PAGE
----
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Comparison of ultrasonography versus radiography for the diagnosis of dorsal fragmentation of the metacarpophalangeal or metatarsophalangeal joint in horses

Katrien VanderperrenDepartment of Veterinary Medical Imaging of Domestic Animals and Small Animal Orthopaedics, Faculty of Veterinary Medicine, Ghent University, Merelbeke, 9820, Belgium.

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Ann M. MartensDepartment of Surgery and Anaesthesiology of Domestic Animals, Faculty of Veterinary Medicine, Ghent University, Merelbeke, 9820, Belgium.

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Jeroen DeclercqDepartment of Surgery and Anaesthesiology of Domestic Animals, Faculty of Veterinary Medicine, Ghent University, Merelbeke, 9820, Belgium.

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Luc DuchateauDepartment of Physiology and Biometrics, Faculty of Veterinary Medicine, Ghent University, Merelbeke, 9820, Belgium.

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Jimmy H. SaundersDepartment of Veterinary Medical Imaging of Domestic Animals and Small Animal Orthopaedics, Faculty of Veterinary Medicine, Ghent University, Merelbeke, 9820, Belgium.

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Abstract

Objective—To compare clinical usefulness of ultrasonography versus radiography for detection of fragmentation of the dorsal aspect of the metacarpophalangeal (MCP) and metatarsophalangeal (MTP) joints in horses.

Design—Cross-sectional study.

Animals—36 horses with fragmentation of the MCP (n = 19) and MTP (29) joints.

Procedures—In all joints, radiography (4 standard projections) and ultrasonography were performed prior to arthroscopic examination and fragment removal. Number and location of fragments identified radiographically and ultrasonographically were compared with arthroscopic findings.

Results—Radiographic and arthroscopic findings were in agreement with respect to both number and location of fragments in 21 of the 48 (44%) joints. Ultrasonographic and arthroscopic findings were in agreement with respect to number and location of fragments for 46 of the 48 (96%) joints. In the remaining 2 joints, arthroscopy revealed additional fragments that were not identified ultrasonographically. When ultrasonographic findings were compared with radiographic findings, more fragments were seen ultrasonographically in 3 joints and fewer fragments were seen ultrasonographically in 1 joint. Ultrasonographic findings also confirmed the absence (4 joints) or presence (3 joints) of fragmentation at the dorsoproximal aspect of the joint that had been suspected on the basis of radiographic findings. Ultrasonography was also able to determine the location of the fragments in the joints where this was not possible radiographically.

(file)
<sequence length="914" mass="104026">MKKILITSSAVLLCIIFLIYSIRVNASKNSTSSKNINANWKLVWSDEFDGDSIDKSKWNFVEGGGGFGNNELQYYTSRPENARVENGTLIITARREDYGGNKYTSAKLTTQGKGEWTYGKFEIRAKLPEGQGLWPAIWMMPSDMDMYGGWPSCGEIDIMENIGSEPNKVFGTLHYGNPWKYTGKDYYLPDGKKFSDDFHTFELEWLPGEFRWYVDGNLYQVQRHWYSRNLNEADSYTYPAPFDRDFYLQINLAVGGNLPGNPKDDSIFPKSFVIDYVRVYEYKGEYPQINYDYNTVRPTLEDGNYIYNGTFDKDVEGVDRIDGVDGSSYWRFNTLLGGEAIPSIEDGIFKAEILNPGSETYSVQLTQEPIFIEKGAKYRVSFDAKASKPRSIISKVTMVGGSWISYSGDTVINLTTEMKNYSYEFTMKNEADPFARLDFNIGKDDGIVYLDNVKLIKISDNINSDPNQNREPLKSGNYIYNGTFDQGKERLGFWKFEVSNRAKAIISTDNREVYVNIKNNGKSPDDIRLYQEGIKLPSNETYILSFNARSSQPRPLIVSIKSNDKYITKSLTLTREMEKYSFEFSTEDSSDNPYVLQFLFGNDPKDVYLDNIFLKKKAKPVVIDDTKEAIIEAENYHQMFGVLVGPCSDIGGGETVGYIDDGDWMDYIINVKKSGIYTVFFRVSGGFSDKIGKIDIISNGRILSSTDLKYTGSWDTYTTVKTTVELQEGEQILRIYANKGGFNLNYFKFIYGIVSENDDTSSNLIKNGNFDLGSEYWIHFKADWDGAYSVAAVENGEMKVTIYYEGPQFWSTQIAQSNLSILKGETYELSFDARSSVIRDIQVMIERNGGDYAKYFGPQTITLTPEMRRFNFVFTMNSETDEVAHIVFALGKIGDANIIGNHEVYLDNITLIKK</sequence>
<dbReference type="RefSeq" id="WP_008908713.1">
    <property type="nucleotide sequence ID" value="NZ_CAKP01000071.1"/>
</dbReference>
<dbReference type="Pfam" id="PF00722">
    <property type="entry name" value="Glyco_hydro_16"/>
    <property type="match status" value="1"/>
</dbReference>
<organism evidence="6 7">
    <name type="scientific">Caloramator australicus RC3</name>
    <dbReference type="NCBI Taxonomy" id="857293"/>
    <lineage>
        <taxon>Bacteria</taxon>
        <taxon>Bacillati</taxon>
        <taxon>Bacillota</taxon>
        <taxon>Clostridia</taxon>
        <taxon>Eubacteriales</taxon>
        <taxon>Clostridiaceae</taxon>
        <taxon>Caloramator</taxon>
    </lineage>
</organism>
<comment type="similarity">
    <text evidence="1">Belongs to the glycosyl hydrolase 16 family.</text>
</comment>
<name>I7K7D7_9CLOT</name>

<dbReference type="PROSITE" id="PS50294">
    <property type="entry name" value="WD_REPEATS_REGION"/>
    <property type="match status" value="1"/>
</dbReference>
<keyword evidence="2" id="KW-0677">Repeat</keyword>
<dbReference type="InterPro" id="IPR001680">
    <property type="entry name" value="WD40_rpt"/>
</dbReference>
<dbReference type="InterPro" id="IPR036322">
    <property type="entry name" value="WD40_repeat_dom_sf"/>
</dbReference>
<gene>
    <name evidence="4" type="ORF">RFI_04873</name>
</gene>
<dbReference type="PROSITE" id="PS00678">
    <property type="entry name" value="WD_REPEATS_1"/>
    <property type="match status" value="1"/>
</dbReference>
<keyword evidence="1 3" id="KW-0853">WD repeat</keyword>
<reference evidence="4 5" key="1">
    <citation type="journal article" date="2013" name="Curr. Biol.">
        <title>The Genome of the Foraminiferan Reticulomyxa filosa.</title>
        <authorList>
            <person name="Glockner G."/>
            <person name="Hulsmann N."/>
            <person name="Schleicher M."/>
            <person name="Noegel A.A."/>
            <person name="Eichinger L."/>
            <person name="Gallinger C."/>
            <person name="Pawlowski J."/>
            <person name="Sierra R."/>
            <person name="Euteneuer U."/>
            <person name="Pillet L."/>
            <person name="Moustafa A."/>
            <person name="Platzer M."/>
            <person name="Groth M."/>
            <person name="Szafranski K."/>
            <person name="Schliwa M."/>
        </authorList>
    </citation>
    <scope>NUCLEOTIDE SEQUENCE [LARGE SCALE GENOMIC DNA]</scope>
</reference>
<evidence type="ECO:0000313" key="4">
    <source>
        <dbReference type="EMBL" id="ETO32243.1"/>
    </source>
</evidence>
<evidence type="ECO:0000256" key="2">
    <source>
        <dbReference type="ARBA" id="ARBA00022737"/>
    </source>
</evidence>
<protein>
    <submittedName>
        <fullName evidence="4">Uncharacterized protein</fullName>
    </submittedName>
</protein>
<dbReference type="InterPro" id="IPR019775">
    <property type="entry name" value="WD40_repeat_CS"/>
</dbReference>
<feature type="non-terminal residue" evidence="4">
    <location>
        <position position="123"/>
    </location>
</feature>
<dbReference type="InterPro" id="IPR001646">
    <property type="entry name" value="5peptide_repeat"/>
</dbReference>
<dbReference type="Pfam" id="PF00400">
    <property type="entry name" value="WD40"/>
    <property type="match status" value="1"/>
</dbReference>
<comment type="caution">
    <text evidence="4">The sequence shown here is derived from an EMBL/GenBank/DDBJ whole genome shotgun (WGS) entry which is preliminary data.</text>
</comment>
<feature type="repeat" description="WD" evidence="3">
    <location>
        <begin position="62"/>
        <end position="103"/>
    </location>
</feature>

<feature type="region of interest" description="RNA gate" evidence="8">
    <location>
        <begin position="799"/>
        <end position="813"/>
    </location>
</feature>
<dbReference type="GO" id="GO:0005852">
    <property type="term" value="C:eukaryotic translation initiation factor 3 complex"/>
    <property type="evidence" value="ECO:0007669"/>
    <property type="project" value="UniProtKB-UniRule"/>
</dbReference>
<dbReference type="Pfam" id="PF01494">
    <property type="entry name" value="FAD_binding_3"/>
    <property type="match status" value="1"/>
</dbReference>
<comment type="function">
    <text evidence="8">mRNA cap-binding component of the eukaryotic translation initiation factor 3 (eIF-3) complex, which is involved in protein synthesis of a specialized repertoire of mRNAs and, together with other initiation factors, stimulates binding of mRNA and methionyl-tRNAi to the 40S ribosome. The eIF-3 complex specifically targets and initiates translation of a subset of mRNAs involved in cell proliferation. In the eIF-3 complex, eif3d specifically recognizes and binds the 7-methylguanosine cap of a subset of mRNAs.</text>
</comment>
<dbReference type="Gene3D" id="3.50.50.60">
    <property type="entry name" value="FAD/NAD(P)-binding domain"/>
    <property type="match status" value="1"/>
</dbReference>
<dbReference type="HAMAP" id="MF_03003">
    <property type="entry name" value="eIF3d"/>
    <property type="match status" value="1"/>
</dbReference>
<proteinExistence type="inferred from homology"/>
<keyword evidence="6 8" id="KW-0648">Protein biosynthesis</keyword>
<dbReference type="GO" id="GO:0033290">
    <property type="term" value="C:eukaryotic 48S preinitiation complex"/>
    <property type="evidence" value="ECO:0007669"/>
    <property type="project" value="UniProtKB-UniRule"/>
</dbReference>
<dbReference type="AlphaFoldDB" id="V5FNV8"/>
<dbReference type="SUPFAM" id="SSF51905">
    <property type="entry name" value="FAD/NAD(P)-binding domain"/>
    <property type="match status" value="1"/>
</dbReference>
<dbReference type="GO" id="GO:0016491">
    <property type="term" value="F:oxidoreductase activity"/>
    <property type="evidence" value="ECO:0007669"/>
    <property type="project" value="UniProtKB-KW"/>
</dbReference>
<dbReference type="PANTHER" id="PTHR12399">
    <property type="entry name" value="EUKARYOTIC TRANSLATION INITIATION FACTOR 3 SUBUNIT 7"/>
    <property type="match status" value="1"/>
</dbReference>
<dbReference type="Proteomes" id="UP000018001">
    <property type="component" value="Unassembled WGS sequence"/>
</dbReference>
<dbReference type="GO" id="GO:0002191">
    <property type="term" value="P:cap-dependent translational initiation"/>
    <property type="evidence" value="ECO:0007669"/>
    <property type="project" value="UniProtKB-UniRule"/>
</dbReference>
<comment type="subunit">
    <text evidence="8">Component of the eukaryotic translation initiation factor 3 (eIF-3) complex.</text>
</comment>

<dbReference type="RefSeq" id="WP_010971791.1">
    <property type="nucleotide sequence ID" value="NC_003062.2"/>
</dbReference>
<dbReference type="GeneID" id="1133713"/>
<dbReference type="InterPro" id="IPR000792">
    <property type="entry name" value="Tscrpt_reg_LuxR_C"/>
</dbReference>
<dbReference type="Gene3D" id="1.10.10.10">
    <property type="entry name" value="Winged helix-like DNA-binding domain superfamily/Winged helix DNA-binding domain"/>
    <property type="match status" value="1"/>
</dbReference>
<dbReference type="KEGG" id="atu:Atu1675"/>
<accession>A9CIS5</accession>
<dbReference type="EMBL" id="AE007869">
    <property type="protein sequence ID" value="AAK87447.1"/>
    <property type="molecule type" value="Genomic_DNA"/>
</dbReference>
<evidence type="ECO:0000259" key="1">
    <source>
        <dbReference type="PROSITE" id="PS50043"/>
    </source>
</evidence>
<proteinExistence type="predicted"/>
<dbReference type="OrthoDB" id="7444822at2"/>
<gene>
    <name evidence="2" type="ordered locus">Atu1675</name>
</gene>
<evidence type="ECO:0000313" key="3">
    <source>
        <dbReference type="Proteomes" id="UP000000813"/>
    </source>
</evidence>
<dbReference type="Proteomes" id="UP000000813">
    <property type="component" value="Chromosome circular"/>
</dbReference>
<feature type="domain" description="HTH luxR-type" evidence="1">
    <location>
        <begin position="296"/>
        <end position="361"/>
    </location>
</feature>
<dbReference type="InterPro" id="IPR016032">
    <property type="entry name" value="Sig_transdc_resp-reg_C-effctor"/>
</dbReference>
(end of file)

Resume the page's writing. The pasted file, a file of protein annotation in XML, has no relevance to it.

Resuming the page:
Conclusions and Clinical Relevance—Results of the present study suggested that ultrasonography was a useful method for determining the number and location of fragments in horses with dorsal fragmentation of the MCP or MTP joint.

Abstract

Objective—To compare clinical usefulness of ultrasonography versus radiography for detection of fragmentation of the dorsal aspect of the metacarpophalangeal (MCP) and metatarsophalangeal (MTP) joints in horses.

Design—Cross-sectional study.

Animals—36 horses with fragmentation of the MCP (n = 19) and MTP (29) joints.

Procedures—In all joints, radiography (4 standard projections) and ultrasonography were performed prior to arthroscopic examination and fragment removal. Number and location of fragments identified radiographically and ultrasonographically were compared with arthroscopic findings.

Results—Radiographic and arthroscopic findings were in agreement with respect to both number and location of fragments in 21 of the 48 (44%) joints. Ultrasonographic and arthroscopic findings were in agreement with respect to number and location of fragments for 46 of the 48 (96%) joints. In the remaining 2 joints, arthroscopy revealed additional fragments that were not identified ultrasonographically. When ultrasonographic findings were compared with radiographic findings, more fragments were seen ultrasonographically in 3 joints and fewer fragments were seen ultrasonographically in 1 joint. Ultrasonographic findings also confirmed the absence (4 joints) or presence (3 joints) of fragmentation at the dorsoproximal aspect of the joint that had been suspected on the basis of radiographic findings. Ultrasonography was also able to determine the location of the fragments in the joints where this was not possible radiographically.

Conclusions and Clinical Relevance—Results of the present study suggested that ultrasonography was a useful method for determining the number and location of fragments in horses with dorsal fragmentation of the MCP or MTP joint.

Contributor Notes

Presented in part at the European Association of Veterinary Diagnostic Imaging Annual Conference, Chalkidiki, Thessaloniki, Greece, August–September 2007; Hippos, the Congress of Equine Veterinarians and Farriers, Liège, Belgium, January 2008; and the 10th International Congress of the World Equine Veterinary Association, Moscow, January–February 2008.

Dr. Vanderperren was a research assistant of the Research Foundation—Flanders at the time of the study.

Address correspondence Dr. Saunders.